As a teenager, I never took wool baselayers seriously. I was used to the old dingy wool sweaters my grandparents gave me over the holidays. Every year those ugly sweaters seemed to get itchier.
Thankfully I decided to give Merino Wool a second chance after getting a little bit older. I started off with a pair of Smartwool Hiking Socks and slowly branched out from there.
Unfortunately, there’s a huge difference from one brand to the next. Some I can wear against my skin and some need a thin synthetic layer underneath. It’s really crazy how itchy these products actually are (honestly who’s buying them).
Wool Affects People Differently
Some people can wear brand new merino wool and not feel a thing, but that’s just not me. I must have sensitive skin because a brand new wool shirt feels like torture. Others might feel an initial itch and it goes away quickly.
With others, the itch just never goes away even after 5-6 wash cycles. You just never know how a person’s skin is going to react to wool. If your body doesn’t react well to merino wool you can always wear it over synthetics.
Make Sure You Don’t Have a Wool Allergy
Before we start off you need to make sure you don’t have a wool allergy. Affecting about 1% of the population, wool allergies are fairly rare. Most skin irritation is caused by rough wool fibers. Check out the microscopic picture above; you can immediately see why wool is so itchy.
There’s no set standard for “Merino Wool”. It’s hard to tell what you’re getting without touching the product and reading reviews. There’s a huge difference between cheap wool, fine wool, alpaca wool, and cashmere.
How to Tell if You Have a Wool Allergy
Obviously, you can go to a doctor to find out if you have an allergy, but who has time for that. Put on a regular pair of cotton socks underneath wool and see if you have a reaction. If you don’t see any redness after 20-30 minutes you’re probably not allergic. You probably just have sensitive skin.
Some Brands are Itchier Than Others
Although I’m definitely not a merino wool expert, I have tried on all the major brands. Smartwool, Icebreaker, Fjallraven, Patagonia, Nau, etc and they’re all a little bit itchy at first. The instructions even tell you that you need to wash wool to remove any loose fibers.
When I first tried on my Smartwool, Icebreaker and Patagonia baselayers they were all itchy. Icebreaker (See them on Amazon) was by far the least itchy of the 3 brands. However, after a few wash cycles and washing out all those loose fibers all the itchiness went away.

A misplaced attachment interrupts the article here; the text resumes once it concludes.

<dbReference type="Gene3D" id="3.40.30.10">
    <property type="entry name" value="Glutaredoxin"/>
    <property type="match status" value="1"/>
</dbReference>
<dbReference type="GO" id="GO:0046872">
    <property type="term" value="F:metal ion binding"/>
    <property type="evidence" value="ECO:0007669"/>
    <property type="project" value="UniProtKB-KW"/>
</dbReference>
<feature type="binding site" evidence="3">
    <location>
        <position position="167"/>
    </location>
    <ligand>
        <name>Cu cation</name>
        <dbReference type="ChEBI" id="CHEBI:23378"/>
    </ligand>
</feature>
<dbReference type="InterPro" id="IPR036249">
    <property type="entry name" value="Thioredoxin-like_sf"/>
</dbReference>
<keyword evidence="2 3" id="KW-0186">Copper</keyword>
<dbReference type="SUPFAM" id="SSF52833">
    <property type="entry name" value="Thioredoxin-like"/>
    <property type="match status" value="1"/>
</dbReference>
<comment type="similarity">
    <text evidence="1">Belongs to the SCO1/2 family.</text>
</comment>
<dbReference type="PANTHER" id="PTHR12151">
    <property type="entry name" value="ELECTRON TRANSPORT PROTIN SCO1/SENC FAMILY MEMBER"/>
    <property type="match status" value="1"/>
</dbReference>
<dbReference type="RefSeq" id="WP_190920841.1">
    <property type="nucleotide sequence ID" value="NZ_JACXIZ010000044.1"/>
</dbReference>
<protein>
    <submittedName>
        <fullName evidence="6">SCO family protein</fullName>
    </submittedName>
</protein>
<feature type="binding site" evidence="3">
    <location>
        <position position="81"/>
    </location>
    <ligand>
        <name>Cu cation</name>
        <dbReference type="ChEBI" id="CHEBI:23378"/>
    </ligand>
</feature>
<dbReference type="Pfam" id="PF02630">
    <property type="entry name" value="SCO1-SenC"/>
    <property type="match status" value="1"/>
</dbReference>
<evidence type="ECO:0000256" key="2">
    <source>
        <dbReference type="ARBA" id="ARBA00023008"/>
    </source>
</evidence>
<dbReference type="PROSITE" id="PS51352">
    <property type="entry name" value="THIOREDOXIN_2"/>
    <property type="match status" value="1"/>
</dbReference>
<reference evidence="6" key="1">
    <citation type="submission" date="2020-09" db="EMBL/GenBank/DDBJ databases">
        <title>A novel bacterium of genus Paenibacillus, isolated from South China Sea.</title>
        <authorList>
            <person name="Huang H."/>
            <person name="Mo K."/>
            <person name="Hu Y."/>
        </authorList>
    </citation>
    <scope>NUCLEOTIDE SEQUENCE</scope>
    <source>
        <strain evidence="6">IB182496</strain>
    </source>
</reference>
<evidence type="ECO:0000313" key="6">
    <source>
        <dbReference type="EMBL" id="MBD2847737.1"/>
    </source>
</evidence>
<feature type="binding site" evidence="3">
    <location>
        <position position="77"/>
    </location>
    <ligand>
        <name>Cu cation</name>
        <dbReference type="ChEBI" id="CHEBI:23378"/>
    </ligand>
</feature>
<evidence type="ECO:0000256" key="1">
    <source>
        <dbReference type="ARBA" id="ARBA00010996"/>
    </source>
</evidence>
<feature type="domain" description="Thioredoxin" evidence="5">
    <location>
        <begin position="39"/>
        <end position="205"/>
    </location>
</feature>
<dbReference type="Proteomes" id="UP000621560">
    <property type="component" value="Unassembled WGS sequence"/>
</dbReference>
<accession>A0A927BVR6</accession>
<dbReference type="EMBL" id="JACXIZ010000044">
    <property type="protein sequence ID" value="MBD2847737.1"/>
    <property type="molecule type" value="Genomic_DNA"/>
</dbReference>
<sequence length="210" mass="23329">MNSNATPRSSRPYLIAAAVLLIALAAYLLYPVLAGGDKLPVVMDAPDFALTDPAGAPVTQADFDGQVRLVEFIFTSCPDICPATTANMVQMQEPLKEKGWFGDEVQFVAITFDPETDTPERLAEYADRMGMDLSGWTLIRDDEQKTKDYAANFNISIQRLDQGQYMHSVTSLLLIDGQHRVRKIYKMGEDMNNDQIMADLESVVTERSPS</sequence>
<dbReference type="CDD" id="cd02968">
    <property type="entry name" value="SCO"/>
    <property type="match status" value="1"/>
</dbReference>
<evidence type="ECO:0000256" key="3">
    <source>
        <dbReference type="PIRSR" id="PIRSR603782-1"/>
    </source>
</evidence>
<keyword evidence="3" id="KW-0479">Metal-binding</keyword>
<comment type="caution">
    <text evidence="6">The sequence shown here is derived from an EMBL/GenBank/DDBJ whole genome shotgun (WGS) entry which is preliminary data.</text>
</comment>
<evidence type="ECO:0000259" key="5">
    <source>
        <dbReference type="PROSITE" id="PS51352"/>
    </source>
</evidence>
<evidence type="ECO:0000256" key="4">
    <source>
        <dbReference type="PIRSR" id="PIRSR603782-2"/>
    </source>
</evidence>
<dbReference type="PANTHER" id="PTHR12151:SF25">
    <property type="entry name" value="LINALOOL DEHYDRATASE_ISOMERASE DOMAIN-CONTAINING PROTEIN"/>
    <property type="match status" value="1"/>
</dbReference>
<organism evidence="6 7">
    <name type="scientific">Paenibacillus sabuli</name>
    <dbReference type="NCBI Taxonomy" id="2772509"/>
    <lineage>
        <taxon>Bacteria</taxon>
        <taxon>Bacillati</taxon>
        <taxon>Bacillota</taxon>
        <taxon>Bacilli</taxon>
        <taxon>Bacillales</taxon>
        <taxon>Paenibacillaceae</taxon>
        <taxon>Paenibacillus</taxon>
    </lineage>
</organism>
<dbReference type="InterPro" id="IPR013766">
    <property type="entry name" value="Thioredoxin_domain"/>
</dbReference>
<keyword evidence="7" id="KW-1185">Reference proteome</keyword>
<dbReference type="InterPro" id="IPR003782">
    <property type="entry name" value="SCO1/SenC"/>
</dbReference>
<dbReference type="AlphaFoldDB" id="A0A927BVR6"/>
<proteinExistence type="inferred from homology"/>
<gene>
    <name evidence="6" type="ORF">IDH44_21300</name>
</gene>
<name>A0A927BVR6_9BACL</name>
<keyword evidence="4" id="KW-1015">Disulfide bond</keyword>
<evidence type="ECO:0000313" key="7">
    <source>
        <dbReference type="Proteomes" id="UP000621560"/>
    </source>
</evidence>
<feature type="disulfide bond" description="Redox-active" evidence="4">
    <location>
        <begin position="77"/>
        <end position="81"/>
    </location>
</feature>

My skin probably started to get used to the fibers, but I suspect most of the loose fibers were washed out at this point. You really should only be worried if your skin gets worse after taking off the wool. This could signify a wool or lanolin allergy.
How to Make Merino Wool Base Layers Less Itchy
We’ve all had to deal with a ridiculously itchy sweater at some point in our lives (it’s the worst). You shouldn’t have to break out in hives just to stay warm in the winter.
Thankfully you can usually salvage even the itchiest garment. To make your wool base layers a little less itchy you’ll need to give them a little TLC. Just follow these 5 steps and your wool should be a little less itchy.
- Turn your itchy shirt, sweater, longjohns, socks, etc inside out and let them soak in cold water. Toss in a few tablespoons of white vinegar and make sure everything gets fully soaked. Take your time and wait at least 15+ minutes.
- Just think about it for a second. Wool is just an animals hair so why do we treat it like a foreign substance. You can seriously soften the fibers with a little bit of premium hair conditioner (my favorite). Just make sure the conditioner doesn’t contain wax because that will start to buildup.
- Let the conditioner settle up for at least 30 minutes and then rinse it out with cold water. Try to press all the excess water out being careful not to stretch out the fabric.
- Dry out the sweater using a towel and let it air dry. Don’t toss it into the dryer.
- Fold the garment and place it into a gallon-sized ziplock bag and place it into the freezer. Let it sit overnight and in the morning it shouldn’t be itchy.
The vinegar and conditioner should soften up the long fibers and freezing it will keep shorter fibers from sticking out. This method should help reduce itchiness, but some fibers will be coarse and itchy no matter what you do. Your only option is to wear another layer underneath.
Alpaca Wool and Fine Wool is Less Itchy
Cheap wool is going to be itchy; there’s no getting around it. Aim for premium apparel brands like Smartwool, Icebreaker, Fjallraven, and Patagonia. They all use fine wool which is much less rough than course wool.
Alpaca wool (On Amazon) is another great option that’s surprisingly comfortable. Although it tends to be a bit pricey.
Try Wearing Wool Over Synthetics
Some people just never seem to get used to wool fabrics. The itch just never seems to go away. Don’t toss out your wool just yet! Just wear synthetic layers(NO Cotton) underneath the wool to prevent itching. I’m a huge fan of Fox River Sock Liners(On Amazon).